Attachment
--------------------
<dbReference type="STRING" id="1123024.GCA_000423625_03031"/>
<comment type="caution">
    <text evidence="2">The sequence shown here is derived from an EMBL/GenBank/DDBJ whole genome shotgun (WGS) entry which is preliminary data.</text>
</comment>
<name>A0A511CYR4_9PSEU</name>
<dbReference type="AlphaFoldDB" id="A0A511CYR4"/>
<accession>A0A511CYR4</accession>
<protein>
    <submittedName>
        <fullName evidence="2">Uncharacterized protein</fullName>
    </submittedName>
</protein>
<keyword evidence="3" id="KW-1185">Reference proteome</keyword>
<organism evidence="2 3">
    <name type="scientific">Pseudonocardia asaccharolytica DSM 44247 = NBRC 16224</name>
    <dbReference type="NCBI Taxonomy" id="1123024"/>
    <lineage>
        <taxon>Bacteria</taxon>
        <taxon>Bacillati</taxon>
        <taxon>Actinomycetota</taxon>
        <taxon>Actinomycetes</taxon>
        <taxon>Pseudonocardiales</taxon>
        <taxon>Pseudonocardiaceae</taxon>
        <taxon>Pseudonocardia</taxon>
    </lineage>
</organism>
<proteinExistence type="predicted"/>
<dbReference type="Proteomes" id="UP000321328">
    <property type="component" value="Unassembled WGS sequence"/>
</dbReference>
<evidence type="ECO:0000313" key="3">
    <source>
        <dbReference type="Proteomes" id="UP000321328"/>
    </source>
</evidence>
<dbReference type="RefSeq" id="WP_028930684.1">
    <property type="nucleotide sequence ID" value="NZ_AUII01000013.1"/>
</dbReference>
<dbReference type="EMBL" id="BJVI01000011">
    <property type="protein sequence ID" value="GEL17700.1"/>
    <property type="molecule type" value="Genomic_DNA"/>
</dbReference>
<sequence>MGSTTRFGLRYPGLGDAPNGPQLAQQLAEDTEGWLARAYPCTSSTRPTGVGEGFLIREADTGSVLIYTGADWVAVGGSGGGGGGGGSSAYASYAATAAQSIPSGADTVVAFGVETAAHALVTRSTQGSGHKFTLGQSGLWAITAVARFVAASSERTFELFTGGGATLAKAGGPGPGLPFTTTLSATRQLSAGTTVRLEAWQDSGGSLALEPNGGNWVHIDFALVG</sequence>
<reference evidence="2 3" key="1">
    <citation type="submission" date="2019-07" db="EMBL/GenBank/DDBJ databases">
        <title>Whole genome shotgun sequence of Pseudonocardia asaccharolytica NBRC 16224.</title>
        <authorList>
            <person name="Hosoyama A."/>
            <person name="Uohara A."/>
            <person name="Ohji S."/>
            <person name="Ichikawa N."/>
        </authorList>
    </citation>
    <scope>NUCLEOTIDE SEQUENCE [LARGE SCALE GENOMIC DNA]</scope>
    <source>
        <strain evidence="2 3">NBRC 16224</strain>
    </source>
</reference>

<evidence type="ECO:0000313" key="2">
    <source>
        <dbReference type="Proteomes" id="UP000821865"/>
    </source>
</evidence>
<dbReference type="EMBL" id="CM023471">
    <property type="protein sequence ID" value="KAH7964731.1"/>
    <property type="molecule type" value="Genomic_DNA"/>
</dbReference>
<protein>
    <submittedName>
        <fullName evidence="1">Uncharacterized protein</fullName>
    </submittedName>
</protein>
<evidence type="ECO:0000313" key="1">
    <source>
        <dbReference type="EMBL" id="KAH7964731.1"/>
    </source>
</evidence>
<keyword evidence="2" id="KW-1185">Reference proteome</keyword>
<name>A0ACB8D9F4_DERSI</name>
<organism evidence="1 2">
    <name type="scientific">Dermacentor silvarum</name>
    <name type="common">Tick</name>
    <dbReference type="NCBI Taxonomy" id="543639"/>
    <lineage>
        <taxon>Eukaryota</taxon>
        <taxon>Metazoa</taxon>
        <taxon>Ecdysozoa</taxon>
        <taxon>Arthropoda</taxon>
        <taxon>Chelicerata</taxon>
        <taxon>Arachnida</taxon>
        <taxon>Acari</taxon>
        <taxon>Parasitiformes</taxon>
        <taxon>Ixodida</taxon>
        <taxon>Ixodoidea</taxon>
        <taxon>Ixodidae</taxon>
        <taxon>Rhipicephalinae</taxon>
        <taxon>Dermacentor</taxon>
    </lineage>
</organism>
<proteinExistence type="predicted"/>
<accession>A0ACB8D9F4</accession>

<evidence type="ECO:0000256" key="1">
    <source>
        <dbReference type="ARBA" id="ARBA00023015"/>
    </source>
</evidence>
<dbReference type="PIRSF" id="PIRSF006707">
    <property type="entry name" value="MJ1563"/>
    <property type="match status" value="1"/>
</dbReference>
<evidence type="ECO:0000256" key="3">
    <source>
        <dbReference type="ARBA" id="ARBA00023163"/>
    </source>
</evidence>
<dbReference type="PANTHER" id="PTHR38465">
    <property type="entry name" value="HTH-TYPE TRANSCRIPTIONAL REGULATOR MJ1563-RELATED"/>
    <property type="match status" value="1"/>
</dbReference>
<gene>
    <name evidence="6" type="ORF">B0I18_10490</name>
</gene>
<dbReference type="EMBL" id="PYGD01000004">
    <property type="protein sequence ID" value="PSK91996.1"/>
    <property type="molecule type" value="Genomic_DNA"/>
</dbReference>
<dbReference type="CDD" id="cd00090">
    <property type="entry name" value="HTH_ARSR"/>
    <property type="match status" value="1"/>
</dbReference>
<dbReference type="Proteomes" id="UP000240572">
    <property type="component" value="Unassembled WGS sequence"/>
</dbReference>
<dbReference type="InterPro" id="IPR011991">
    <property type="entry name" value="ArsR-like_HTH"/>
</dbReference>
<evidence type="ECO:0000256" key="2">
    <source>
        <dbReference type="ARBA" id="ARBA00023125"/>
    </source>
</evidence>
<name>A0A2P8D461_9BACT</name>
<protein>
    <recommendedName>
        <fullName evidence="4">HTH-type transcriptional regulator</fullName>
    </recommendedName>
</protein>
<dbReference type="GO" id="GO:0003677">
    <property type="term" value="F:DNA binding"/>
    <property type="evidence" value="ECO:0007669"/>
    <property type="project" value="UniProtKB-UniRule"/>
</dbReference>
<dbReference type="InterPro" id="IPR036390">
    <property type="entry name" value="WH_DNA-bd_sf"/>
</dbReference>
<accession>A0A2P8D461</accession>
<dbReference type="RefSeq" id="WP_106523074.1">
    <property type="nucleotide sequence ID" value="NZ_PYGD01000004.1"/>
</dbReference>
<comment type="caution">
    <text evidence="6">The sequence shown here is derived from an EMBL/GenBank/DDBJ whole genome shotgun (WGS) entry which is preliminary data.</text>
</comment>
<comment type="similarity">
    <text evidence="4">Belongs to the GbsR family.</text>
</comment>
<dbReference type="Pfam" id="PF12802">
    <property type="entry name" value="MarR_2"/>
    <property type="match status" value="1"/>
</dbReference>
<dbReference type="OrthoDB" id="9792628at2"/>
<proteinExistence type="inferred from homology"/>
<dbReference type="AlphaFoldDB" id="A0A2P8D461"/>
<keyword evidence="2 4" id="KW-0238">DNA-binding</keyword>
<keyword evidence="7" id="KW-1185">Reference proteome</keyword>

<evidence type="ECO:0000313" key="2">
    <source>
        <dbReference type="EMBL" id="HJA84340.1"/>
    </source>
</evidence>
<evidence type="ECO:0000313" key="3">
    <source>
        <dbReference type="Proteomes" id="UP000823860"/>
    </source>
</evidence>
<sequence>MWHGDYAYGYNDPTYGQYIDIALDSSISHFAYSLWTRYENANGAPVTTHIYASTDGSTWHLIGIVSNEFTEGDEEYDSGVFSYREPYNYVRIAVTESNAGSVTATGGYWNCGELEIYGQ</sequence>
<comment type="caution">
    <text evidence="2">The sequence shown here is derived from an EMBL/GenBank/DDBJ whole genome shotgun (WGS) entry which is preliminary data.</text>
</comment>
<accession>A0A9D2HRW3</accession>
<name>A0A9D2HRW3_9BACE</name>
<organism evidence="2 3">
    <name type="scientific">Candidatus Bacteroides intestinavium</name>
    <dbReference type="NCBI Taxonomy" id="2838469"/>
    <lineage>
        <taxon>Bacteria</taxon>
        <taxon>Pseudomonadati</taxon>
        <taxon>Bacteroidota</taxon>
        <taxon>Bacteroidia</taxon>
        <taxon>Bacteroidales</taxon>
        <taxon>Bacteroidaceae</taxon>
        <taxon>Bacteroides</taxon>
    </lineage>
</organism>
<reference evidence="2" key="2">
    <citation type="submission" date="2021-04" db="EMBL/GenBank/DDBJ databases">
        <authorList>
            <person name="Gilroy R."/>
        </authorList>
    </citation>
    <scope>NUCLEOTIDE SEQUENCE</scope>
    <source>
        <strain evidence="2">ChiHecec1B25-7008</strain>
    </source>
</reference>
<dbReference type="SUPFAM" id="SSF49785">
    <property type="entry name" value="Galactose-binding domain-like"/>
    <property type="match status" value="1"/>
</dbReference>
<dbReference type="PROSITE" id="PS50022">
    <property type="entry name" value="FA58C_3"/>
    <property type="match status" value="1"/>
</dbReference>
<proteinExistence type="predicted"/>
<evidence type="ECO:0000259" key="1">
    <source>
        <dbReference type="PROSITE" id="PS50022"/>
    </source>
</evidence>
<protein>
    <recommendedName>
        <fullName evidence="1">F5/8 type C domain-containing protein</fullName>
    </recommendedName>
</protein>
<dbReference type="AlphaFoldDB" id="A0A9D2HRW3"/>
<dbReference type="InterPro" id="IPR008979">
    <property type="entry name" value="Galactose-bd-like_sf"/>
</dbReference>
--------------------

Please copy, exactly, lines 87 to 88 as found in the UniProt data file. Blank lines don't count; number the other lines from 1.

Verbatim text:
        <taxon>Ecdysozoa</taxon>
        <taxon>Arthropoda</taxon>